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World Fuel Services’ operations were ‘significantly impacted’ in Q2 2020 due to the coronavirus-led global business downturn but while quarterly volumes fell in its marine fuels business the segment posted a 2% year-on-year increase in gross profit due to ‘improved performance in [its] core resale business’.

World Fuel Services’ marine fuel business held up well in Q1 2020, generating its highest quarterly gross profit in over five years ($59.3 million). However, at the time of its Q1 results announcement, the company did flag up that marine profits were expected to be ‘more meaningfully impacted’ in Q2 by the oil price slump and the coronavirus pandemic – and, indeed, the economic woes caused by the ongoing pandemic are more fully reflected in the company’s Q2 results.

Group revenue in Q2 was $3.16 billion, compared to $9.46 billion in the same quarter in 2019. Gross profit was $213 million, compared to $268.6 million in Q2 last year, and the company sustained a $10.2 million net loss, compared to a $37.6 million profit last year.

The downturn in the global aviation business translated into a 35% year-on-year gross profit decrease to $91.9 million for WFS’s own aviation fuelling segment.

Its marine business achieved a gross profit of $37.2 million, while its land operations posted a gross profit of $84.8 million, an 8% dip year-on-year.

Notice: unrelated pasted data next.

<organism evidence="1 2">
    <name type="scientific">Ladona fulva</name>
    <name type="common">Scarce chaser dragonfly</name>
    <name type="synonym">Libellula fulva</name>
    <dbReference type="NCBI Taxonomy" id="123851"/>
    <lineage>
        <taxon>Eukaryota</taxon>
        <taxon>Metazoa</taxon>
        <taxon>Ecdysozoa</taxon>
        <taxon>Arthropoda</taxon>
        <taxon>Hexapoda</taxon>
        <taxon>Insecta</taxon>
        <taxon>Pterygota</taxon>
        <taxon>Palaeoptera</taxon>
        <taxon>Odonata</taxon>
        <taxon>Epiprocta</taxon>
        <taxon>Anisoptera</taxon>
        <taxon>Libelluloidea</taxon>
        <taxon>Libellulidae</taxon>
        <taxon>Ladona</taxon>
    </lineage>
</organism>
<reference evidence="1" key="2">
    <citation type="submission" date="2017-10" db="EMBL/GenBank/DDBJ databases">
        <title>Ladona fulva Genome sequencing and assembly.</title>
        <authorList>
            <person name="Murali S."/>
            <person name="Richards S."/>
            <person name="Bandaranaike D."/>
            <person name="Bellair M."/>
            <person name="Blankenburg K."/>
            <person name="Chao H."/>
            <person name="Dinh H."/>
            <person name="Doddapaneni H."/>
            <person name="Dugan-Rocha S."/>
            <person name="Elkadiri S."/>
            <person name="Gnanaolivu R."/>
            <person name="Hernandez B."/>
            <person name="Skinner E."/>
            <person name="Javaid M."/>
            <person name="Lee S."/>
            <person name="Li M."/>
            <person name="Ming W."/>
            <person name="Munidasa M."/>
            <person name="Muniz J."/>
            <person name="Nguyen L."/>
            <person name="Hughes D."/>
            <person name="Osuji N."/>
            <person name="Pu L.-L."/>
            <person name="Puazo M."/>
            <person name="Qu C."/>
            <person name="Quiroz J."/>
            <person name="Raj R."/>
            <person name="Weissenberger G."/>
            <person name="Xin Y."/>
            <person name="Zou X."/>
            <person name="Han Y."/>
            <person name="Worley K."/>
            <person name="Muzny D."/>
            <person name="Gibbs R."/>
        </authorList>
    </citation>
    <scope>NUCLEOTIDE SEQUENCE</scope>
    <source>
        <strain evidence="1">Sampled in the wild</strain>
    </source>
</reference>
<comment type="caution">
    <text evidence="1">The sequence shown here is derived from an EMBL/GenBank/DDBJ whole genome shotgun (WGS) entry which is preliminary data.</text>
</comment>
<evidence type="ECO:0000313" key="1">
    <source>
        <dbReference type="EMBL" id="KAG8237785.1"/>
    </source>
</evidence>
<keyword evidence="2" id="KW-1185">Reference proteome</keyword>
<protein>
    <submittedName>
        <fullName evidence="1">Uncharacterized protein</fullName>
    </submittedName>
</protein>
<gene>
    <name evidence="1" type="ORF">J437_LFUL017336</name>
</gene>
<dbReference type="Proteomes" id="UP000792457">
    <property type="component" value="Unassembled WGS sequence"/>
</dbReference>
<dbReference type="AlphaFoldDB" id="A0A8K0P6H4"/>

Marine volumes were 4 million metric tonnes (mt), down from 4.9 million mt in the first quarter of 2020.

As previously reported, yesterday WFS also announced the $350 million sale of its Multi Service payment solutions business to private equity firm Corsair Capital. With the expectation that this deal will close in 90 days, the divestment will provide a capital injection which WFS says will be invested in its core business portfolio.

Commenting on Q2 performance, Chairman and CEO Mike Kasbar said: ‘The resilience of our diversified business model produced a respectable result for the quarter despite volumes across all of our operating segments being negatively impacted by the global shutdown due to the COVID-19 pandemic.

‘The continued demonstration of our value to the global supply chain and energy and logistics industries during these uncertain times will serve us well as the world begins its recovery.’

WFS said that it had taken steps build in resilience against the impact of the pandemic in Q2, by expanding ‘the restructuring of our operations to include the rationalisation of our global office footprint, including the transition of select offices to smaller or more cost-effective locations’.

Looking ahead, the company said it expects that the negative impacts of the pandemic will weigh on its operations through Q3, and it will continue to look at ways of improving its operating efficiencies and reducing costs throughout the current crisis.

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